(this piece originally appeared in the print journal Fourth Genre)
Tuesday, December 14, 2010
Tool and Die
My father was a mold maker. He spent his life making molds. Molds for plastic toy airplane propellers and child-safe medicine bottle caps. Molds for disposable picnic lunch plates. Molds for combs, bands, and barrettes. Molds for train, boat, and space ship model kits, and sometimes car model kits, too. Sometimes, my father brought the things he made home, and sometimes I could play with them. Sometimes, my father made the parts of greater designs, so he never knew what the whole would be. Most of the time, my father’s shop got contracts from local plastic companies, but a few times, his shop landed big government contracts, and then he might never know what he was making, only that he was making more money.
My father was a mold maker and my mother was his wife and together they made six children, and when they made me, he said, they broke the mold. He said this and laughed. Sometimes he said this and did not laugh.
Thanksgiving. Seated around the dining room table. My father carving. My mother telling a story about a fair, an autumn craft fair in the western part of the state. Me remembering something else.
A school. Brick and ivy. None of the buildings higher than three stories. And it sat like a fat Buddha on a hill as we drove through the town, which could have been my town – there was a Woolworth’s, a few churches, a common – until you ascended the hill, and then it could not have been my town because of this school, which on that day blazed red and orange and yellow, with girls in plaid skirts or plain skirts, sweaters or turtle necks, girls walking side by side, carrying big books, girls whispering. They walked slowly, as if they had no place to go, as if the walking was the place itself – the walking and the books and the trees and whatever they were whispering to each other.
We drove past the school, up a shady hill, to a big field that cradled the craft fair in high grass. We parked the car and got out, stretched and admired what was left of the foliage on the hills beyond the field.
Cider hot and cold; apples and pumpkins; woven shawls of deep purple and blood red, some wool, some a soft, nubby material that was not cotton and not wool. Soft and regal, my mother said, stopping only briefly at each booth. She touched the material lightly and stepped back when the weaver or quilter came around to answer questions or offer a price.
My father walked ahead to the woodworking section. I followed, touched the pine letter holders and polished birch spoons and bird’s eye maple jewelry boxes, like touching warm ice, the wood oily and smooth.
People strolled along the rows of booths and tables. Mothers and daughters walked arm in arm. Fathers sported tweed blazers; mothers shouldered shawls like those from the weaver’s booth. Easy-going chatter wove in and out of an aged folk singer’s song coming from a small stage under a giant, yawning elm.
We did not buy anything. We drove back down the hill when we had seen everything there was to see, back down the hill and through the town which was not my town, back down the hill and through the town, and I twisted in the back seat, strained to get a last look at the brick buildings and paths with whispering girls, paths that cut through the center of the college square, paths glowing in foliage and globed lamps. What was this place? They must have told me; my parents must have said where we were going, but it meant nothing. It was just a word.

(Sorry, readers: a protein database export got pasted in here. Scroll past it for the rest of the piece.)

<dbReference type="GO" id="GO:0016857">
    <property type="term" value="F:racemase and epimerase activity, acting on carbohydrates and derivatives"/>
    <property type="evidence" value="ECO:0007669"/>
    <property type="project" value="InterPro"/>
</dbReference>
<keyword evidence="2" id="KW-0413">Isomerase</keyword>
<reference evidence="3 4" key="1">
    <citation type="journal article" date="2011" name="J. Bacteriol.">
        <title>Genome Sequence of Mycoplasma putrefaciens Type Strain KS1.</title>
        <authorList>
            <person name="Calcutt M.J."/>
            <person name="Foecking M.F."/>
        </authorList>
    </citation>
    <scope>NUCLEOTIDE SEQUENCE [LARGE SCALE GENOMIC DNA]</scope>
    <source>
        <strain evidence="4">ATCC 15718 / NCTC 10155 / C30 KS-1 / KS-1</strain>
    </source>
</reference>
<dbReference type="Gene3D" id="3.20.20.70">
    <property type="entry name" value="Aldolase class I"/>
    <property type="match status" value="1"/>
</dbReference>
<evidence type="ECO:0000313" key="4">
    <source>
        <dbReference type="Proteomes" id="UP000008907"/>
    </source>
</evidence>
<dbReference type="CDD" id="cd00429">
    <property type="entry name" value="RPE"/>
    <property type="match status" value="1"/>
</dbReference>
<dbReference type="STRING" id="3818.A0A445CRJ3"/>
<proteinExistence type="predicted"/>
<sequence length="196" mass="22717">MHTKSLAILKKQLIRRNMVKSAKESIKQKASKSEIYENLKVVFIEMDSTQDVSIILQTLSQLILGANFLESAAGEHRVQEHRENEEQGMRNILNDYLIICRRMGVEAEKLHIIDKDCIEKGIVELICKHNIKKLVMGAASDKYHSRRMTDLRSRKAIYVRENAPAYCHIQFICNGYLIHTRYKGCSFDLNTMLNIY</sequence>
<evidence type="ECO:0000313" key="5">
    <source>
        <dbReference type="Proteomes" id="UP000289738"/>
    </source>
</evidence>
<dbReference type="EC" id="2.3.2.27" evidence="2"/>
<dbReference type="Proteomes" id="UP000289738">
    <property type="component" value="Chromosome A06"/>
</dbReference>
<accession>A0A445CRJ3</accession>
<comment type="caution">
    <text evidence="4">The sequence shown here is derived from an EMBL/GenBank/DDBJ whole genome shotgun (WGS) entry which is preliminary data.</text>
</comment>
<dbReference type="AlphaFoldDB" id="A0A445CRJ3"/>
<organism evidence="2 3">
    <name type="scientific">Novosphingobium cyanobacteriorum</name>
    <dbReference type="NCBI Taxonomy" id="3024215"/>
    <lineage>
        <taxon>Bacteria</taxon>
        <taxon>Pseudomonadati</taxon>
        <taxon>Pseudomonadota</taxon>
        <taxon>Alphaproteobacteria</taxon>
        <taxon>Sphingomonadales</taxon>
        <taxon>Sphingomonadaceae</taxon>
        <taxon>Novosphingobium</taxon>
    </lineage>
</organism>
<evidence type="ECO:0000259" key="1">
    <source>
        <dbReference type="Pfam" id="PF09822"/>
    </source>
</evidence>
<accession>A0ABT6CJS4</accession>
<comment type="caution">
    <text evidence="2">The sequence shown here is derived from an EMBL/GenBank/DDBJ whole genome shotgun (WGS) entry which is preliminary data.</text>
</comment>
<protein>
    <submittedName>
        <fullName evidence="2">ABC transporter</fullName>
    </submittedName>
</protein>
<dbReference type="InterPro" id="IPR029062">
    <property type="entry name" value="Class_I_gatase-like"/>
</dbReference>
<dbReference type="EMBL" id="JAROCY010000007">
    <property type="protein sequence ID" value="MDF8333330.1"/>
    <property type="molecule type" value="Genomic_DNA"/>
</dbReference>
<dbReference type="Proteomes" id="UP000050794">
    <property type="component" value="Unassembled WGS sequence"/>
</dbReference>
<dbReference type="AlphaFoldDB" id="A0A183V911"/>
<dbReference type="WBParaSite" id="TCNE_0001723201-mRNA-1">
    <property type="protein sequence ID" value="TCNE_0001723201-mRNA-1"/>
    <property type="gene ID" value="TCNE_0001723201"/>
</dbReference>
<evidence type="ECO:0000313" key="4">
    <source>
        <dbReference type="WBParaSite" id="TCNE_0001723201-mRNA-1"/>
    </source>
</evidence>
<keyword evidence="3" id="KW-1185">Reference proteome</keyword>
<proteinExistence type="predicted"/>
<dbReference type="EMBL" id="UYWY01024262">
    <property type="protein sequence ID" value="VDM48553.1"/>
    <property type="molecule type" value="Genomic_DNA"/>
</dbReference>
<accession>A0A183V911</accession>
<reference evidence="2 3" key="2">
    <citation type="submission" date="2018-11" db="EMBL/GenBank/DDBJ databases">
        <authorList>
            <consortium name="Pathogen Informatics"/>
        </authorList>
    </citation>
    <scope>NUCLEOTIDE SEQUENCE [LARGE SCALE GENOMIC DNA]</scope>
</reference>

Smith College, my mother said and added that Smith College was where Linda-Bird Johnson went to school, at least she thought so.
What was this place, this Smith College, where girls walked together carrying big books, and everything for sale at the fair was new material, like nothing I had touched before? What was this place my mother recalled for us while scooping mashed potatoes onto plates, telling us to pass them down? Telling my grandmother about that fine place we drove to three Sundays before, and all of the lovely crafts for sale that no one could afford. The place I announced at the table that I was going to, this Smith College, going as soon as I graduate from high school, as soon as I get out of this town, I am gone.
This is what I said, but no one paid attention. No one even heard, except my father. He dropped his fork and looked at me. Do you think, he began, more slowly than he usually spoke and also more hushed, that a daughter of a tool and die maker can go to the same school as the daughter of the President of the United States?
Everyone laughed, except my father and me. We stared at each other and kept staring as the table turned to ranting about this president of ours, and the job he was doing or not doing, why we needed someone else – as if that made any difference. What did it matter who was president, who was running the country, if there was no way back to that place I went to three Sundays before?
My father was a mold maker, but he did not want to make molds. When he came back from Germany in 1946, he wanted to work the railroad. He wanted to go places. He wanted movement, to be outside, to breathe in. But there was money to be made in making molds, at least more money than the railroad could pay. Money to be made in a town that still made things.
Seventh grade. I was sent home from school with a form. My parents were to complete and sign this form. It asked where we lived, how many children were in the family, where my parents had gone to school, what my father did for a living.
I sat at the kitchen table and filled out the form, reading aloud the questions and writing in the answers my mother gave me from the place where she stood ironing. If I thought I knew an answer, I would begin to write while speaking aloud the words. I knew my address. How many brothers and sisters I had. How old we were.
“Molder.” I said and started to write. M O L D—
“Your father is not a molder,” my mother said, the iron not leaving the board, her hands spreading out the material, making it smoother as she spoke. “He’s a mold maker.”
“What’s the difference?” I didn’t care, but I did not want to have to erase and start over.